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ABSTRACT: This report is a summary of the symposium on Alcohol, Intestinal Bacterial Growth, Intestinal Permeability to Endotoxin, and Medical Consequences, organized by National Institute on Alcohol Abuse and Alcoholism, Office of Dietary Supplements, and National Institute of Diabetes and Digestive and Kidney Diseases of National Institutes of Health in Rockville, Maryland, October 11, 2006. Alcohol exposure can promote the growth of Gram-negative bacteria in the intestine, which may result in accumulation of endotoxin. In addition, alcohol metabolism by Gram-negative bacteria and intestinal epithelial cells can result in accumulation of acetaldehyde, which in turn can increase intestinal permeability to endotoxin by increasing tyrosine phosphorylation of tight junction and adherens junction proteins. Alcohol-induced generation of nitric oxide may also contribute to increased permeability to endotoxin by reacting with tubulin, which may cause damage to microtubule cytoskeleton and subsequent disruption of intestinal barrier function. Increased intestinal permeability can lead to increased transfer of endotoxin from the intestine to the liver and general circulation where endotoxin may trigger inflammatory changes in the liver and other organs. Alcohol may also increase intestinal permeability to peptidoglycan, which can initiate inflammatory response in liver and other organs. In addition, acute alcohol exposure may potentiate the effect of burn injury on intestinal bacterial growth and permeability. Decreasing the number of Gram-negative bacteria in the intestine can result in decreased production of endotoxin as well as acetaldehyde which is expected to decrease intestinal permeability to endotoxin. In addition, intestinal permeability may be preserved by administering epidermal growth factor, l-glutamine, oats supplementation, or zinc, thereby preventing the transfer of endotoxin to the general circulation. Thus reducing the number of intestinal Gram-negative bacteria and preserving intestinal permeability to endotoxin may attenuate alcoholic liver and other organ injuries.Alcohol 09/2008; 42(5):349-61. DOI:10.1016/j.alcohol.2008.03.131 · 2.04 Impact Factor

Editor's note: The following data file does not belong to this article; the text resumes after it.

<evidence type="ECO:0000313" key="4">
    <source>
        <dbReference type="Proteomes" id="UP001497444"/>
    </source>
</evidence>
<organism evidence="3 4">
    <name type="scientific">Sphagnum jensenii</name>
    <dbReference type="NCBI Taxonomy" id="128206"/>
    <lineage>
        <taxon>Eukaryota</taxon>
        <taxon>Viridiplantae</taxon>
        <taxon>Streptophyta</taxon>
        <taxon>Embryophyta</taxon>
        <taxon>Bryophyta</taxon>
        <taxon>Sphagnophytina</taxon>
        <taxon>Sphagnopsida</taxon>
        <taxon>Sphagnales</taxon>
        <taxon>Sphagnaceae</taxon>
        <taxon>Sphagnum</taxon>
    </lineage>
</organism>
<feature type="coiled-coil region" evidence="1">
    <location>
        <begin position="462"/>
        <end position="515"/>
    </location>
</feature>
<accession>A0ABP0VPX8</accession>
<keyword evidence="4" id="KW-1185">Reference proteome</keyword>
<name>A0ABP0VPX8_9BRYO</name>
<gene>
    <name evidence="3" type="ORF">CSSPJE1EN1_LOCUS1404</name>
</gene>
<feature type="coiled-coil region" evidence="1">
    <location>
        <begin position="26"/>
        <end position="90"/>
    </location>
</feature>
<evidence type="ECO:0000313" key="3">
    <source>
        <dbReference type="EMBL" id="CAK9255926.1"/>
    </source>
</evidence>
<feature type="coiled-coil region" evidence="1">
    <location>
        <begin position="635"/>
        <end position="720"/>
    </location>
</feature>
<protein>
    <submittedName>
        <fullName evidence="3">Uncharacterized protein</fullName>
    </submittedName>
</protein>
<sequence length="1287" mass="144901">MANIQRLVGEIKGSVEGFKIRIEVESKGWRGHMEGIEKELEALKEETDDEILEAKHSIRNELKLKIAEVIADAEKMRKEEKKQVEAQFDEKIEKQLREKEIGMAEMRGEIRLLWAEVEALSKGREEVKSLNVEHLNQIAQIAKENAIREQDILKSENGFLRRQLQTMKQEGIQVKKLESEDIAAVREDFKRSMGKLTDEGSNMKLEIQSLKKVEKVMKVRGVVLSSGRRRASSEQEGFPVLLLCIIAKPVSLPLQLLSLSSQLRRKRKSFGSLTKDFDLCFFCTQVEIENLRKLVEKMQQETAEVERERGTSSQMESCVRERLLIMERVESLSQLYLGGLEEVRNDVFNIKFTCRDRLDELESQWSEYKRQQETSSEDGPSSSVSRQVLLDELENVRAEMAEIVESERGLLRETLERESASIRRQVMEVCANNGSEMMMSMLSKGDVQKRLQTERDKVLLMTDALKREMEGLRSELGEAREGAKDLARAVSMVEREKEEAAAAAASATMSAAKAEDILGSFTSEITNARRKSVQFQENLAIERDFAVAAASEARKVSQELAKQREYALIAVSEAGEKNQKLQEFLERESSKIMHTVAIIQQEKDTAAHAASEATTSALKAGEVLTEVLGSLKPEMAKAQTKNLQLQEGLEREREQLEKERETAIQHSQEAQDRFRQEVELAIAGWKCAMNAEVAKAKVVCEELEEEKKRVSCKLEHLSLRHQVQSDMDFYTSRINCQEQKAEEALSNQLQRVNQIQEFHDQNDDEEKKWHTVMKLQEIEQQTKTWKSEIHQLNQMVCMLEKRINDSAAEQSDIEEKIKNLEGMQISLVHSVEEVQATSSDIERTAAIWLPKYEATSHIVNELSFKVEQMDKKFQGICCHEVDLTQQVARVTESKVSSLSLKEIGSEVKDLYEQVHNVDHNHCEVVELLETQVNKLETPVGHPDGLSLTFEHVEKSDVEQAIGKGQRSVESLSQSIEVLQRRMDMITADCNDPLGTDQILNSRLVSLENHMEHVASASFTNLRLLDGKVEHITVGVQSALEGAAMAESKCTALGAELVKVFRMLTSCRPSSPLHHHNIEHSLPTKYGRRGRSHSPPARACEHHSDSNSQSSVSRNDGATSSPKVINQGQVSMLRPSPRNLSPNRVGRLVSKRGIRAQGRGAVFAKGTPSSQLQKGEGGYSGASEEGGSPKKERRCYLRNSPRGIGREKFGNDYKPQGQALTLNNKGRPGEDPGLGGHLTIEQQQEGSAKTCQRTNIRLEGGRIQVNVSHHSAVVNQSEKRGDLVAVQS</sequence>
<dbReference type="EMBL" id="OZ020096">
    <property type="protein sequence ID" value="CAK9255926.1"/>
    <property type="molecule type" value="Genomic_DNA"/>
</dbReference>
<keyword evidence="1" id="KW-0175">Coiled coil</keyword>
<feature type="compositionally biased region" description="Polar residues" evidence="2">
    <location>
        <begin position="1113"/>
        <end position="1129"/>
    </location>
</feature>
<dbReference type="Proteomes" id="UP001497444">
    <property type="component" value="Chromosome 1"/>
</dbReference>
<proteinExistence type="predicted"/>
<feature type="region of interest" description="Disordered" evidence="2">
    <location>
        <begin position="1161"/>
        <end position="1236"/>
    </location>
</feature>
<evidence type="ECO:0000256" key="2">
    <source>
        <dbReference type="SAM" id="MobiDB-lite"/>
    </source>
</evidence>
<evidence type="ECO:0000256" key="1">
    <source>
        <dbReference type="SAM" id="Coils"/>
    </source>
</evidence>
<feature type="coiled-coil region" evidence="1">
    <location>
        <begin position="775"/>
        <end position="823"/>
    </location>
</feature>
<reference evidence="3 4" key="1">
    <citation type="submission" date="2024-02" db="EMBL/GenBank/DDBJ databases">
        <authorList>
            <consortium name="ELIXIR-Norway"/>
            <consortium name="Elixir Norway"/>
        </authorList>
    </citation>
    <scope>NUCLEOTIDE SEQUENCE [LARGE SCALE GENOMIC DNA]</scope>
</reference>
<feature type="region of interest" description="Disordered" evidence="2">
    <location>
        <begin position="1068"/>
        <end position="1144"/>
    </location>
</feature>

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ABSTRACT: Human intestinal Caco-2 cells differentiated for 15-17 days on transparent filter inserts were treated for up to 3 h with 50 and 100 microM CuCl(2) or FeSO(4) in the AP compartment at pH 6.0. Trans-epithelial electrical resistance (TEER) showed a progressive decrease during the course of the experiment that was slower in cells treated with 50 microM CuCl(2) than in those treated with 100 microM CuCl(2). Both 50 and 100 microM FeSO(4) produced a similar decrease in TEER over time, tailing off after 120 min. F-actin localization by fluorescent phalloidin binding in control cells and in cells treated for 3 h with 50 microM CuCl(2) or FeSO(4) highlighted striking differences in the two treatments. Cu(II) led to an overall reduction in F-actin staining with extensive depolymerization in areas of the monolayer, in the absence of cellular loss. Conversely, Fe(II) treatment produced disorganization of F-actin and decreased staining of the perijunctional actin filaments. No changes in the localization and intensity of staining of the junctional proteins ZO1, occludin and E-cadherin were observed after treatment with 100 microM FeSO(4) in analogy with previous observations in Cu(II)-treated cells. The data presented suggest that different mechanisms are responsible for the changes to tight junction permeability produced by the two metals.Toxicology in Vitro 09/2002; 16(4):399-404. DOI:10.1016/S0887-2333(02)00020-6 · 3.21 Impact Factor
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ABSTRACT: The regulation of protein phosphatase 2A (PP2A) and protein threonine phosphorylation by H(2)O(2) was determined in Caco-2 cell monolayer. Incubation with H(2)O(2) (20 microM) resulted in threonine phosphorylation of a cluster of proteins at the molecular mass range of 170-250 kDa. PKC activity and plasma membrane localization of several isoforms of PKC were not affected by H(2)O(2). However, H(2)O(2) reduced 80-85% of okadaic acid-sensitive protein phosphatase activity. Immunocomplex protein phosphatase assay demonstrated that H(2)O(2) reduced the activity of PP2A, but not that of PP2C or PP1. Oxidized glutathione inhibited PP2A activity in plasma membranes prepared from Caco-2 cells and the phosphatase activity of an isolated PP2A. PP2A activity was also inhibited by N-ethylmaleimide, iodoacetamide, and p-chloromercuribenzoate. Inhibition of PP2A by oxidized glutathione was reversed by reduced glutathione. Glutathione also restored the PP2A activity in plasma membranes isolated from H(2)O(2)-treated Caco-2 cell monolayer. These results indicate that PP2A activity can be regulated by glutathionylation, and that H(2)O(2) inhibits PP2A in Caco-2 cells, which may involve glutathionylation of PP2A.Biochemical and Biophysical Research Communications 05/2002; 293(1):610-6. DOI:10.1016/S0006-291X(02)00268-1 · 2.28 Impact Factor